On his Super Bowl pick…
Every year I do it the same way. It’s very scientific. Whichever team I have more guys on is going to win. So that’s the Panthers, I was rooting hard for them. Of the last four left, the Cardinals were the only team that I didn’t have anybody on. So I was rooting hard against the Cardinals, even though I like them, can’t go without one of your guys being there.
On his time as a consultant for the Colts in 2011, Peyton’s last year in Indianapolis…
Peyton is just a gentleman, the nicest guy. He and Anthony Gonzalez, who played for me at Ohio State, were really close. In fact, I’ll bet Peyton was within the first five people who called me after I got fired. He’s just that kind of guy. And I didn’t know him well, it was Anthony’s guy. I would have loved to sit in the film room with him, that’s his real magic. I never got to do that because he wasn’t allowed to do that that year.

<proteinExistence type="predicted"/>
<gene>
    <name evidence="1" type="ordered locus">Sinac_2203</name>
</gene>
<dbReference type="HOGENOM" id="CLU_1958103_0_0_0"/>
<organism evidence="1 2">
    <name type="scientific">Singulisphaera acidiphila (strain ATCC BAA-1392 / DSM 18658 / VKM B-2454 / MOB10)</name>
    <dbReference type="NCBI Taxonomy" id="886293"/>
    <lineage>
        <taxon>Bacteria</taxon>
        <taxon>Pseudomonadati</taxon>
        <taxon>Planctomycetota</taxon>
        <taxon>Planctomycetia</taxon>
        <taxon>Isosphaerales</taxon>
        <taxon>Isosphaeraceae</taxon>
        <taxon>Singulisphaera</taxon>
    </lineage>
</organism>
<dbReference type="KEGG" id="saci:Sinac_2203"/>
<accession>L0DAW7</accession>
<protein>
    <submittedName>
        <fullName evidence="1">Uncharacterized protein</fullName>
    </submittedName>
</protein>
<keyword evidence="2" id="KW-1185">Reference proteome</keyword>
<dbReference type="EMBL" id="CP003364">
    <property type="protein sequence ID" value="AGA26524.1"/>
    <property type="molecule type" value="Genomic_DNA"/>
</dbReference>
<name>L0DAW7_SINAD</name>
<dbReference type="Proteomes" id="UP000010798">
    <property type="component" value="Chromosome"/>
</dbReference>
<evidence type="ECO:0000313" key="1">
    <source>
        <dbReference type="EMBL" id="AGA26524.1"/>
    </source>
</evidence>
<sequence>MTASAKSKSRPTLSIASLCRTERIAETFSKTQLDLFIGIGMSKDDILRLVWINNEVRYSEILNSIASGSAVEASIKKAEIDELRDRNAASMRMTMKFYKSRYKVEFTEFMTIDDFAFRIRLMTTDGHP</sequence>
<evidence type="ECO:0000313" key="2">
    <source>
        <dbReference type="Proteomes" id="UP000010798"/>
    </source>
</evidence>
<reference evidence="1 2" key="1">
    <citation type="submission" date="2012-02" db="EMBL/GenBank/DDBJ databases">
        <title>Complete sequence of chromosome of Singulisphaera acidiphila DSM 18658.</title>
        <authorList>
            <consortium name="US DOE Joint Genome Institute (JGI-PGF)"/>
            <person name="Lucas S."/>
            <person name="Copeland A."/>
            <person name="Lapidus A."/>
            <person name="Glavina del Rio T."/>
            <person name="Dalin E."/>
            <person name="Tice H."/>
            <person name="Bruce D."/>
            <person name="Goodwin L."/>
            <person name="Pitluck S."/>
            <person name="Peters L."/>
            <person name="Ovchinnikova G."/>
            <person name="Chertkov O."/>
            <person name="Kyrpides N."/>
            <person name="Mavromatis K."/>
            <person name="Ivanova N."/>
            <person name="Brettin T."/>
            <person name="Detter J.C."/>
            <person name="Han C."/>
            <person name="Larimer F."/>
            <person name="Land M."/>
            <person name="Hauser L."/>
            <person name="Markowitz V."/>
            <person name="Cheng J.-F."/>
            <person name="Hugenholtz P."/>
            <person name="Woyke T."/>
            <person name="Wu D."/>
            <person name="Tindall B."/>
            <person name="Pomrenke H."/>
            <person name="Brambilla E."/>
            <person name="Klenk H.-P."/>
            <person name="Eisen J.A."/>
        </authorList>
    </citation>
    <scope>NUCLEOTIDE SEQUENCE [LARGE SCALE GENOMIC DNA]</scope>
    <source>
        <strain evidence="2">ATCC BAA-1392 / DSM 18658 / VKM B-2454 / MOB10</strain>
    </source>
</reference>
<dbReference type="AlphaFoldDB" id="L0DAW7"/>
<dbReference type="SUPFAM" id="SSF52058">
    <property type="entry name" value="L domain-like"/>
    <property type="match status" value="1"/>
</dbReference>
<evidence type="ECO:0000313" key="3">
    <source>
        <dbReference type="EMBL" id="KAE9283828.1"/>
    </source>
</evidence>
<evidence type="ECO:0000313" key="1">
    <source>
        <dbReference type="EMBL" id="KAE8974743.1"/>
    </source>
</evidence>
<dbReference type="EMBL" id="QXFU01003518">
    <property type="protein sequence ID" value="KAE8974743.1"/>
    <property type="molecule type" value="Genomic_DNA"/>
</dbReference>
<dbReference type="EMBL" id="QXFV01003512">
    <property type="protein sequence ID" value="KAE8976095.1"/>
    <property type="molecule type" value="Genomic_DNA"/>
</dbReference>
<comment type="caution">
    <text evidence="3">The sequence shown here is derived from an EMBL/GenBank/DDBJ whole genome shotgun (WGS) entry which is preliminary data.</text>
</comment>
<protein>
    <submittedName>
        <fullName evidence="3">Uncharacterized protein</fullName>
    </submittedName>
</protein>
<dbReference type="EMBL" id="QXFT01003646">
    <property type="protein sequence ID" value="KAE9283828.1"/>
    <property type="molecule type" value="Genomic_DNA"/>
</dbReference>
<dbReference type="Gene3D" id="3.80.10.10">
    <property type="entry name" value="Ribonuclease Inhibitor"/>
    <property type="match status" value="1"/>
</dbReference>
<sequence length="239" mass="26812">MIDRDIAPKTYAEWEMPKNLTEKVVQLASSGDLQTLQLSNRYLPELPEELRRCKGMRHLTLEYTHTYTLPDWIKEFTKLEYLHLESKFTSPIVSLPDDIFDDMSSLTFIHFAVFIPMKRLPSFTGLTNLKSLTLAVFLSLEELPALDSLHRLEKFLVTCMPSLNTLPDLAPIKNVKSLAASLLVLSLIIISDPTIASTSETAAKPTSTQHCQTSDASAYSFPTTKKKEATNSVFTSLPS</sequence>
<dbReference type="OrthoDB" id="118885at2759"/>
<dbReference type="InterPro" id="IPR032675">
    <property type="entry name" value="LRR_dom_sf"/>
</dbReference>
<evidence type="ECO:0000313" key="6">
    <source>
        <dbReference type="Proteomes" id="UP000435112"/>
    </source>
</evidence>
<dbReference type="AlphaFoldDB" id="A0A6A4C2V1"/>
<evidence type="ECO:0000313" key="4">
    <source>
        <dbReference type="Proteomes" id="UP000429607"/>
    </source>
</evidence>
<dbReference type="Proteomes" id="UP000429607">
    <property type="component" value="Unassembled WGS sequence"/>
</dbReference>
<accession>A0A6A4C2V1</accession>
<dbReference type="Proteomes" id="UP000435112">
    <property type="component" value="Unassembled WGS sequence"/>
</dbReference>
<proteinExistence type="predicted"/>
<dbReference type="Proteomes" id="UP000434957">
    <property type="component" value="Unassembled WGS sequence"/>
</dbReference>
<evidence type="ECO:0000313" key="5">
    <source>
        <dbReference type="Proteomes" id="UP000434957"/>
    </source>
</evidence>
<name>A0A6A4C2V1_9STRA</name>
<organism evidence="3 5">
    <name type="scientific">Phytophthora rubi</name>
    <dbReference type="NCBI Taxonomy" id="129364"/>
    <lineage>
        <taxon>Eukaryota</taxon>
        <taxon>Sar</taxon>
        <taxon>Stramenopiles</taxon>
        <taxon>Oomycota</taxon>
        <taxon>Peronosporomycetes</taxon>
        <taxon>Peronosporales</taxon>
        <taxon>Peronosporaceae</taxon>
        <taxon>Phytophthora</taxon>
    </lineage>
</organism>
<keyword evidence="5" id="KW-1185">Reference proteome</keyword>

The summer before that year, I didn’t have anything to do so I drove around to training camps for the fun of it with a buddy of mine, Dave Adolf. Dave is an old NFL guy, a longtime assistant of Marty Schottenheimer. Dave and I went to Browns, Bengals, Steelers and Colts camp. On the way home each camp, I asked Dave, ‘How are they going to be?’ He’d always have an answer. The last day we drove to Indy, and everyone knew Peyton was hurt, but the talk was, he’ll miss a game. This was before anyone really knew Peyton was going to be out. During practice, I’m thinking to myself, Wow I don’t think these guys are any good. So we get in the car after camp and we’re driving back to Columbus and I said, ‘Coach, what do you think?’ And he said, ‘They won’t win a game if Peyton doesn’t come back.’